About Net Neutrality
The Internet was born and flourished under well-established Net Neutrality protections. These protections are derived from Title II of the Communications Act of 1934, which grants the Federal Communications Commission (FCC) the authority to regulate telephone companies as common carriers. As computer technology was developed, data began to flow over telephone lines. In the 1970s and 1980s, the FCC responded by ensuring that network providers would provide access for data transmissions on a non-discriminatory basis by protecting them like other communications services. Title II was strengthened by making common carrier telephone networks available to independent equipment manufacturers and Internet Service Providers (ISPs).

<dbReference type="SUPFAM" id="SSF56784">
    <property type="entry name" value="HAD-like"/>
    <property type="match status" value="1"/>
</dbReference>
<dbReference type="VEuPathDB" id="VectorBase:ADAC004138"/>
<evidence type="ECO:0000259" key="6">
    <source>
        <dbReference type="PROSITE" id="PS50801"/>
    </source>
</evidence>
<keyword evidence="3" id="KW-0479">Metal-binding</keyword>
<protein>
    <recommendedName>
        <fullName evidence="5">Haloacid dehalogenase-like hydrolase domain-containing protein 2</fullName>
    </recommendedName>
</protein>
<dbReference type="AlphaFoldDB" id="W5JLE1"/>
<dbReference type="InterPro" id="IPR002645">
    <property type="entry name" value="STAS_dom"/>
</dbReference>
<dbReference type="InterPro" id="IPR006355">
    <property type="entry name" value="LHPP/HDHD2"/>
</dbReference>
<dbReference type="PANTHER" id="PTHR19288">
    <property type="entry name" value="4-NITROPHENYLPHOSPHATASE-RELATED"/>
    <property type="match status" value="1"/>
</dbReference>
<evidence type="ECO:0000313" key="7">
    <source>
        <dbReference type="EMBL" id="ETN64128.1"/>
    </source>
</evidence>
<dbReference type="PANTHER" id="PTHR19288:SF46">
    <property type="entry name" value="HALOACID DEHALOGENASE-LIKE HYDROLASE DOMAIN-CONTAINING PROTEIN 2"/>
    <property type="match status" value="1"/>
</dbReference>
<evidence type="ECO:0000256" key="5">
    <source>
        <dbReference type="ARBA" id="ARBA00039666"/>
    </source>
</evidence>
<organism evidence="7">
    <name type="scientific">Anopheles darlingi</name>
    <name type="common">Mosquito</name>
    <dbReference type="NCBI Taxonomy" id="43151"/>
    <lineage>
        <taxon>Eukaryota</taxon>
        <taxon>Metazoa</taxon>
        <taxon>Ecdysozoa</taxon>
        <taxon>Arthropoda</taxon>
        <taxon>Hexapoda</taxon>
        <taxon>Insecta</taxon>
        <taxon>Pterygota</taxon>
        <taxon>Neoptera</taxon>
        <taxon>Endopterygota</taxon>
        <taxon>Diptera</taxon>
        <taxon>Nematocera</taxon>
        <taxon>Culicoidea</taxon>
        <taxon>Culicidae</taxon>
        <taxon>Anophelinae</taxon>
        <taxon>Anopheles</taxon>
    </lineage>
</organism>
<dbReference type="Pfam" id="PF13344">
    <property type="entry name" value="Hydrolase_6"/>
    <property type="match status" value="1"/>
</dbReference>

Net Neutrality rests on three guiding principles:
The Internet has become the 21st century’s marketplace of ideas because of these bedrock Net Neutrality principles. Anyone with access to the Internet can create, download, e-mail, or post any lawful content they want without fear of censorship or artificial tiered access. Information can be shared worldwide with just a few keystrokes. Budding journalists who aspire to be the next Matt Drudge can post blogs at the cost of a connection fee that all Internet users pay. Home videos can be distributed at real time speeds equal to the latest unwanted corporate advertisements. Net Neutrality has made the Internet the most democratic forum for free speech in the world.
In 2005, the Telecoms Captured the FCC and Eliminated Net Neutrality Protection Following the Supreme Court's Brand X Decision.